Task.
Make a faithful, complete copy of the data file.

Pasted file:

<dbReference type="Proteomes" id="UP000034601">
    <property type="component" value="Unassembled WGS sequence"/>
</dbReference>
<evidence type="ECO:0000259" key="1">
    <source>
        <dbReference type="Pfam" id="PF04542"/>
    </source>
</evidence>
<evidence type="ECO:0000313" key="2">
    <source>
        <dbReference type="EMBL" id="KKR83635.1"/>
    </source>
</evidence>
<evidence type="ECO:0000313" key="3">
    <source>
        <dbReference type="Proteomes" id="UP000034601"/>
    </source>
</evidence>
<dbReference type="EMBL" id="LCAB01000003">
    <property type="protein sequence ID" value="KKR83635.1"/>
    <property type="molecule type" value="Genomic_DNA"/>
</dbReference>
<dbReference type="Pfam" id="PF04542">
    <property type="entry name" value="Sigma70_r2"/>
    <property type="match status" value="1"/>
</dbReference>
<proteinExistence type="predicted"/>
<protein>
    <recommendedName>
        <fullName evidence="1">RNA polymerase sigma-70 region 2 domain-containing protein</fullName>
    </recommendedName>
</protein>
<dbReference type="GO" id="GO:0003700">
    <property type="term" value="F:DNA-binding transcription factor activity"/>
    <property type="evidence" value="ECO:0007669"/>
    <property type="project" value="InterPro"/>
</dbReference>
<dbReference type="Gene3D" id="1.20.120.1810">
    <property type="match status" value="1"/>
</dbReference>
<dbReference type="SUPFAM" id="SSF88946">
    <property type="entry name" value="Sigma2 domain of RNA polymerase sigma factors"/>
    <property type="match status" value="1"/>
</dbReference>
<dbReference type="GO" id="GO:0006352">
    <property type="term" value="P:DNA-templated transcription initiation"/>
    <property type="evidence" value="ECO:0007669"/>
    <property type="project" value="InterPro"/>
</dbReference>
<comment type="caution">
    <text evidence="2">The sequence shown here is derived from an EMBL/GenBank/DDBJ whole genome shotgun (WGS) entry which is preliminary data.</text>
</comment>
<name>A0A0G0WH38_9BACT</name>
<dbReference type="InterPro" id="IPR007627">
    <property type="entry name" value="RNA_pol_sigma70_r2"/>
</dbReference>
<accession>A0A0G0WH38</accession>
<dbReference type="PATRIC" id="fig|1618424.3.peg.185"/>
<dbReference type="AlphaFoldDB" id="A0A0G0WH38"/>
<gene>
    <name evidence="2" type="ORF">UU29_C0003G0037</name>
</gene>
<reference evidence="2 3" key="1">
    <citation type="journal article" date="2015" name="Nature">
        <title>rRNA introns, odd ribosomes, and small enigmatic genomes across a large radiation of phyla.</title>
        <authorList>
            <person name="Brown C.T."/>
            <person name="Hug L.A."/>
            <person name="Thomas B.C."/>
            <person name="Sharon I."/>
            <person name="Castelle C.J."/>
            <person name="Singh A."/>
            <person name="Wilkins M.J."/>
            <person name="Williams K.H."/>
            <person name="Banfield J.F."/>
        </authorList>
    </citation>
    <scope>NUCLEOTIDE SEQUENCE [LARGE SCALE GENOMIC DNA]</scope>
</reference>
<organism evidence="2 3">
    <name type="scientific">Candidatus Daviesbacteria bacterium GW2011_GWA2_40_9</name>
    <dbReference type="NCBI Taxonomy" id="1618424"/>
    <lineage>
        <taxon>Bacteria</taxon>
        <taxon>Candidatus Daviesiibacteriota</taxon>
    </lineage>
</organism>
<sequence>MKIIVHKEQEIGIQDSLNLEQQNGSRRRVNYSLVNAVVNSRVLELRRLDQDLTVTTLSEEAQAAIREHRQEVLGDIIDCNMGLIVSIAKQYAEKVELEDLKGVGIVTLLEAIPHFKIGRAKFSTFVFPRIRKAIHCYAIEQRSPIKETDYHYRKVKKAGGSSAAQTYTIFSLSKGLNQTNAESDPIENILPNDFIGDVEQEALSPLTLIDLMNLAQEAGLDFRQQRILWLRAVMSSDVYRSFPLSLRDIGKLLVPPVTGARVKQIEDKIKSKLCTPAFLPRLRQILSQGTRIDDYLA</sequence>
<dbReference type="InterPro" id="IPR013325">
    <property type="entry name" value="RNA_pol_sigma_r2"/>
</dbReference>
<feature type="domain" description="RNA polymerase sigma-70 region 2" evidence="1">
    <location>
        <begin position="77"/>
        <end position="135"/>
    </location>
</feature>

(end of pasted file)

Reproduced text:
<dbReference type="Proteomes" id="UP000034601">
    <property type="component" value="Unassembled WGS sequence"/>
</dbReference>
<evidence type="ECO:0000259" key="1">
    <source>
        <dbReference type="Pfam" id="PF04542"/>
    </source>
</evidence>
<evidence type="ECO:0000313" key="2">
    <source>
        <dbReference type="EMBL" id="KKR83635.1"/>
    </source>
</evidence>
<evidence type="ECO:0000313" key="3">
    <source>
        <dbReference type="Proteomes" id="UP000034601"/>
    </source>
</evidence>
<dbReference type="EMBL" id="LCAB01000003">
    <property type="protein sequence ID" value="KKR83635.1"/>
    <property type="molecule type" value="Genomic_DNA"/>
</dbReference>
<dbReference type="Pfam" id="PF04542">
    <property type="entry name" value="Sigma70_r2"/>
    <property type="match status" value="1"/>
</dbReference>
<proteinExistence type="predicted"/>
<protein>
    <recommendedName>
        <fullName evidence="1">RNA polymerase sigma-70 region 2 domain-containing protein</fullName>
    </recommendedName>
</protein>
<dbReference type="GO" id="GO:0003700">
    <property type="term" value="F:DNA-binding transcription factor activity"/>
    <property type="evidence" value="ECO:0007669"/>
    <property type="project" value="InterPro"/>
</dbReference>
<dbReference type="Gene3D" id="1.20.120.1810">
    <property type="match status" value="1"/>
</dbReference>
<dbReference type="SUPFAM" id="SSF88946">
    <property type="entry name" value="Sigma2 domain of RNA polymerase sigma factors"/>
    <property type="match status" value="1"/>
</dbReference>
<dbReference type="GO" id="GO:0006352">
    <property type="term" value="P:DNA-templated transcription initiation"/>
    <property type="evidence" value="ECO:0007669"/>
    <property type="project" value="InterPro"/>
</dbReference>
<comment type="caution">
    <text evidence="2">The sequence shown here is derived from an EMBL/GenBank/DDBJ whole genome shotgun (WGS) entry which is preliminary data.</text>
</comment>
<name>A0A0G0WH38_9BACT</name>
<dbReference type="InterPro" id="IPR007627">
    <property type="entry name" value="RNA_pol_sigma70_r2"/>
</dbReference>
<accession>A0A0G0WH38</accession>
<dbReference type="PATRIC" id="fig|1618424.3.peg.185"/>
<dbReference type="AlphaFoldDB" id="A0A0G0WH38"/>
<gene>
    <name evidence="2" type="ORF">UU29_C0003G0037</name>
</gene>
<reference evidence="2 3" key="1">
    <citation type="journal article" date="2015" name="Nature">
        <title>rRNA introns, odd ribosomes, and small enigmatic genomes across a large radiation of phyla.</title>
        <authorList>
            <person name="Brown C.T."/>
            <person name="Hug L.A."/>
            <person name="Thomas B.C."/>
            <person name="Sharon I."/>
            <person name="Castelle C.J."/>
            <person name="Singh A."/>
            <person name="Wilkins M.J."/>
            <person name="Williams K.H."/>
            <person name="Banfield J.F."/>
        </authorList>
    </citation>
    <scope>NUCLEOTIDE SEQUENCE [LARGE SCALE GENOMIC DNA]</scope>
</reference>
<organism evidence="2 3">
    <name type="scientific">Candidatus Daviesbacteria bacterium GW2011_GWA2_40_9</name>
    <dbReference type="NCBI Taxonomy" id="1618424"/>
    <lineage>
        <taxon>Bacteria</taxon>
        <taxon>Candidatus Daviesiibacteriota</taxon>
    </lineage>
</organism>
<sequence>MKIIVHKEQEIGIQDSLNLEQQNGSRRRVNYSLVNAVVNSRVLELRRLDQDLTVTTLSEEAQAAIREHRQEVLGDIIDCNMGLIVSIAKQYAEKVELEDLKGVGIVTLLEAIPHFKIGRAKFSTFVFPRIRKAIHCYAIEQRSPIKETDYHYRKVKKAGGSSAAQTYTIFSLSKGLNQTNAESDPIENILPNDFIGDVEQEALSPLTLIDLMNLAQEAGLDFRQQRILWLRAVMSSDVYRSFPLSLRDIGKLLVPPVTGARVKQIEDKIKSKLCTPAFLPRLRQILSQGTRIDDYLA</sequence>
<dbReference type="InterPro" id="IPR013325">
    <property type="entry name" value="RNA_pol_sigma_r2"/>
</dbReference>
<feature type="domain" description="RNA polymerase sigma-70 region 2" evidence="1">
    <location>
        <begin position="77"/>
        <end position="135"/>
    </location>
</feature>